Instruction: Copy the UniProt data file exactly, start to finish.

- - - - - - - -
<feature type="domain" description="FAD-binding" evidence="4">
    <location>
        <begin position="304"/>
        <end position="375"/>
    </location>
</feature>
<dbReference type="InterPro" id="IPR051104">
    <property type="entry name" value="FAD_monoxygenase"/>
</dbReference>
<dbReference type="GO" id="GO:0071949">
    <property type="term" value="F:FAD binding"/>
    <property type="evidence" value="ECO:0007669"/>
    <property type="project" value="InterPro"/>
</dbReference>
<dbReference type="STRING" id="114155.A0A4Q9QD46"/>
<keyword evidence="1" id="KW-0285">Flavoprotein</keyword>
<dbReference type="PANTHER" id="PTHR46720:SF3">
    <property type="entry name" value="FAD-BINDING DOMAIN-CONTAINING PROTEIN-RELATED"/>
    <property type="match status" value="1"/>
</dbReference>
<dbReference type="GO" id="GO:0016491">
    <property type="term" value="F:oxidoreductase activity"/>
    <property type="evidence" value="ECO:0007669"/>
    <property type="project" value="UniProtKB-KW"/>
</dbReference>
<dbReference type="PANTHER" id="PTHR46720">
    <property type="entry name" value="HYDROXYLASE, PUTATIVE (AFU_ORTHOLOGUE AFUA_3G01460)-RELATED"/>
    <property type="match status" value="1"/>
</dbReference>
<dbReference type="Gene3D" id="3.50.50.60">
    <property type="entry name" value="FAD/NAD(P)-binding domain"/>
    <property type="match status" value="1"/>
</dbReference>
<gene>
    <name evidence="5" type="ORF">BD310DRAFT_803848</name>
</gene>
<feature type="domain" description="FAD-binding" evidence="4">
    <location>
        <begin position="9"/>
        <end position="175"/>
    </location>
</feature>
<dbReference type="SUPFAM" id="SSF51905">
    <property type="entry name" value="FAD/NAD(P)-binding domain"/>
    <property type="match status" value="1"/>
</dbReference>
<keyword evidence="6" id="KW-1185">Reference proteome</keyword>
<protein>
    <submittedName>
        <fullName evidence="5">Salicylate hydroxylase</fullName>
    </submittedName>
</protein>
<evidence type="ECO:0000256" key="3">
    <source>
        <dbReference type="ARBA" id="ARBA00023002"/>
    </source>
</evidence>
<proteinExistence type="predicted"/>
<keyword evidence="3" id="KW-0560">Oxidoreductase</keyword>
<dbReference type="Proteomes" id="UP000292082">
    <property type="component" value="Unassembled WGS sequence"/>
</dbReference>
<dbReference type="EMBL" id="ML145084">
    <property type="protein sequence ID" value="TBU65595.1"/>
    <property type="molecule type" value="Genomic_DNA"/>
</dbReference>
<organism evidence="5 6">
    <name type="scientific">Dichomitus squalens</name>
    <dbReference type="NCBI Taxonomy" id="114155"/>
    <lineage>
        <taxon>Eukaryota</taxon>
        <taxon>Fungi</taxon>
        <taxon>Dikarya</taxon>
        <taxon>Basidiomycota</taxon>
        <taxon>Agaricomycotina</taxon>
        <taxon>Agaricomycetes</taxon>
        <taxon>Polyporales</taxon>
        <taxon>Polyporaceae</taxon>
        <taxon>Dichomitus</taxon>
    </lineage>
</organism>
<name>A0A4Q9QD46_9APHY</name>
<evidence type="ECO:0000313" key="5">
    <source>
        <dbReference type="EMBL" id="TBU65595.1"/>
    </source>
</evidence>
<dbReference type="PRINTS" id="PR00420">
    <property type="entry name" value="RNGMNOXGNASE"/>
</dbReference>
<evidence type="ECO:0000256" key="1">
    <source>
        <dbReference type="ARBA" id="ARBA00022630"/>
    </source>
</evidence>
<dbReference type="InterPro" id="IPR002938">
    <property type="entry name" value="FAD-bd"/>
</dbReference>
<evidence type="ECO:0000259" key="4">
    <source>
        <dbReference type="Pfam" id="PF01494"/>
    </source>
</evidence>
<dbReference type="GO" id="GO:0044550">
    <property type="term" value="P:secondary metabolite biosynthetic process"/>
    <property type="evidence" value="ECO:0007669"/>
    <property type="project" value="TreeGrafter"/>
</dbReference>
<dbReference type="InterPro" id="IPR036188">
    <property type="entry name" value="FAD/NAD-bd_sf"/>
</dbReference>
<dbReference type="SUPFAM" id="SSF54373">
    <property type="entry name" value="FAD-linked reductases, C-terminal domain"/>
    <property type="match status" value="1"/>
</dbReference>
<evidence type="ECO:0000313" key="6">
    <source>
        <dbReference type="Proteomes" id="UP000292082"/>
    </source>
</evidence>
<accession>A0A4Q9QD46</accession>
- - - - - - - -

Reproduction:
<feature type="domain" description="FAD-binding" evidence="4">
    <location>
        <begin position="304"/>
        <end position="375"/>
    </location>
</feature>
<dbReference type="InterPro" id="IPR051104">
    <property type="entry name" value="FAD_monoxygenase"/>
</dbReference>
<dbReference type="GO" id="GO:0071949">
    <property type="term" value="F:FAD binding"/>
    <property type="evidence" value="ECO:0007669"/>
    <property type="project" value="InterPro"/>
</dbReference>
<dbReference type="STRING" id="114155.A0A4Q9QD46"/>
<keyword evidence="1" id="KW-0285">Flavoprotein</keyword>
<dbReference type="PANTHER" id="PTHR46720:SF3">
    <property type="entry name" value="FAD-BINDING DOMAIN-CONTAINING PROTEIN-RELATED"/>
    <property type="match status" value="1"/>
</dbReference>
<dbReference type="GO" id="GO:0016491">
    <property type="term" value="F:oxidoreductase activity"/>
    <property type="evidence" value="ECO:0007669"/>
    <property type="project" value="UniProtKB-KW"/>
</dbReference>
<dbReference type="PANTHER" id="PTHR46720">
    <property type="entry name" value="HYDROXYLASE, PUTATIVE (AFU_ORTHOLOGUE AFUA_3G01460)-RELATED"/>
    <property type="match status" value="1"/>
</dbReference>
<dbReference type="Gene3D" id="3.50.50.60">
    <property type="entry name" value="FAD/NAD(P)-binding domain"/>
    <property type="match status" value="1"/>
</dbReference>
<gene>
    <name evidence="5" type="ORF">BD310DRAFT_803848</name>
</gene>
<feature type="domain" description="FAD-binding" evidence="4">
    <location>
        <begin position="9"/>
        <end position="175"/>
    </location>
</feature>
<dbReference type="SUPFAM" id="SSF51905">
    <property type="entry name" value="FAD/NAD(P)-binding domain"/>
    <property type="match status" value="1"/>
</dbReference>
<keyword evidence="6" id="KW-1185">Reference proteome</keyword>
<protein>
    <submittedName>
        <fullName evidence="5">Salicylate hydroxylase</fullName>
    </submittedName>
</protein>
<evidence type="ECO:0000256" key="3">
    <source>
        <dbReference type="ARBA" id="ARBA00023002"/>
    </source>
</evidence>
<proteinExistence type="predicted"/>
<keyword evidence="3" id="KW-0560">Oxidoreductase</keyword>
<dbReference type="Proteomes" id="UP000292082">
    <property type="component" value="Unassembled WGS sequence"/>
</dbReference>
<dbReference type="EMBL" id="ML145084">
    <property type="protein sequence ID" value="TBU65595.1"/>
    <property type="molecule type" value="Genomic_DNA"/>
</dbReference>
<organism evidence="5 6">
    <name type="scientific">Dichomitus squalens</name>
    <dbReference type="NCBI Taxonomy" id="114155"/>
    <lineage>
        <taxon>Eukaryota</taxon>
        <taxon>Fungi</taxon>
        <taxon>Dikarya</taxon>
        <taxon>Basidiomycota</taxon>
        <taxon>Agaricomycotina</taxon>
        <taxon>Agaricomycetes</taxon>
        <taxon>Polyporales</taxon>
        <taxon>Polyporaceae</taxon>
        <taxon>Dichomitus</taxon>
    </lineage>
</organism>
<name>A0A4Q9QD46_9APHY</name>
<evidence type="ECO:0000313" key="5">
    <source>
        <dbReference type="EMBL" id="TBU65595.1"/>
    </source>
</evidence>
<dbReference type="PRINTS" id="PR00420">
    <property type="entry name" value="RNGMNOXGNASE"/>
</dbReference>
<evidence type="ECO:0000256" key="1">
    <source>
        <dbReference type="ARBA" id="ARBA00022630"/>
    </source>
</evidence>
<dbReference type="InterPro" id="IPR002938">
    <property type="entry name" value="FAD-bd"/>
</dbReference>
<evidence type="ECO:0000259" key="4">
    <source>
        <dbReference type="Pfam" id="PF01494"/>
    </source>
</evidence>
<dbReference type="GO" id="GO:0044550">
    <property type="term" value="P:secondary metabolite biosynthetic process"/>
    <property type="evidence" value="ECO:0007669"/>
    <property type="project" value="TreeGrafter"/>
</dbReference>
<dbReference type="InterPro" id="IPR036188">
    <property type="entry name" value="FAD/NAD-bd_sf"/>
</dbReference>
<dbReference type="SUPFAM" id="SSF54373">
    <property type="entry name" value="FAD-linked reductases, C-terminal domain"/>
    <property type="match status" value="1"/>
</dbReference>
<evidence type="ECO:0000313" key="6">
    <source>
        <dbReference type="Proteomes" id="UP000292082"/>
    </source>
</evidence>
<accession>A0A4Q9QD46</accession>